, Volume 2, Issue 6, pp 487-493

Diet and coronary heart disease: Clinical trials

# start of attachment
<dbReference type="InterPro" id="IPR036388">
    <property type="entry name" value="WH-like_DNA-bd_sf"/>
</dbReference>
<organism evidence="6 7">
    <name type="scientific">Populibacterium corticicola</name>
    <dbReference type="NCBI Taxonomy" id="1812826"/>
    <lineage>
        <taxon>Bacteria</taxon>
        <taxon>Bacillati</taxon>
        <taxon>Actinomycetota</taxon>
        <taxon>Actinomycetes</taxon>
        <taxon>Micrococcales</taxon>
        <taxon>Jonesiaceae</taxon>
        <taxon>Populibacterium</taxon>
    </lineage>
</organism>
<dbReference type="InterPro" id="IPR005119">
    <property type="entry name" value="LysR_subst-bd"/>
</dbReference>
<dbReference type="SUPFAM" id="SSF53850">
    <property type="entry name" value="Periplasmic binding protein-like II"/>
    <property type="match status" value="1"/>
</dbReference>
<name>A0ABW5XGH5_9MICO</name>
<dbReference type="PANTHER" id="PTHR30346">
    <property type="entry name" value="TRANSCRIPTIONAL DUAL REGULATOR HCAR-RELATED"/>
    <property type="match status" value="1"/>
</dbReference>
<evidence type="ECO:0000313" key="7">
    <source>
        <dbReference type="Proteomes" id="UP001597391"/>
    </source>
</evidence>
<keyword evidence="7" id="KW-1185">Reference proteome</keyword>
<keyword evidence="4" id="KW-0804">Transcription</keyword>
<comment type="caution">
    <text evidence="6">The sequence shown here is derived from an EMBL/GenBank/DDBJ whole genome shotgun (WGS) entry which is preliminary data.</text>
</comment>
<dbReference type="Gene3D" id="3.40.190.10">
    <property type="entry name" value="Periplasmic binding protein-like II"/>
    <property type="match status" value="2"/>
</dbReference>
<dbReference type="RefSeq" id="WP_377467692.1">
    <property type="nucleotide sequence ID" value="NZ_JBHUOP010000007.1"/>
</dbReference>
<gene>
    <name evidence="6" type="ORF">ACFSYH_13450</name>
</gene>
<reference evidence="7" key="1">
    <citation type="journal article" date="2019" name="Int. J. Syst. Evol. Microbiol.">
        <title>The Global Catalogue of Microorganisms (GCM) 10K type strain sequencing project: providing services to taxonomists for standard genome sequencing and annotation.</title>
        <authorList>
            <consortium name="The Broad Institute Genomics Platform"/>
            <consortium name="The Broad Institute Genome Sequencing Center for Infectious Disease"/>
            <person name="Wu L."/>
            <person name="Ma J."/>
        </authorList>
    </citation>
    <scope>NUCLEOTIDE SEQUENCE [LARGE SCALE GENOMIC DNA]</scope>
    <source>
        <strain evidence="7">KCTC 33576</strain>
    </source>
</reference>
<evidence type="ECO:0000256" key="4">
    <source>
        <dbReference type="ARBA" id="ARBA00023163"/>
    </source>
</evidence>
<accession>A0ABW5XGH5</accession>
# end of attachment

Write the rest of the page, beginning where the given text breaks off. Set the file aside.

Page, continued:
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Dietary intervention trials using coronary heart disease (CHD) mortality and morbidity as endpoints have demonstrated that restriction of dietary total and saturated fat or replacement of the latter with polyunsaturated fatty acids (PUFAs), in particular n-3 PUFAs, is of great benefit with respect to CHD risk. This is likewise the case for intervention trials using angiographic endpoints, with many studies showing that such diets not only retard progression of coronary atherosclerosis but can cause regression as well. The role that antioxidants, such as vitamin E, may play in the development and progression of CHD is less clear. The results of large-scale clinical trials evaluating the effect of vitamin E supplementation on CHD risk do not support the concept that this agent is cardioprotective. The purpose of this report is to review dietary intervention trials that support a direct relationship between diet, lipoproteins, and CHD risk.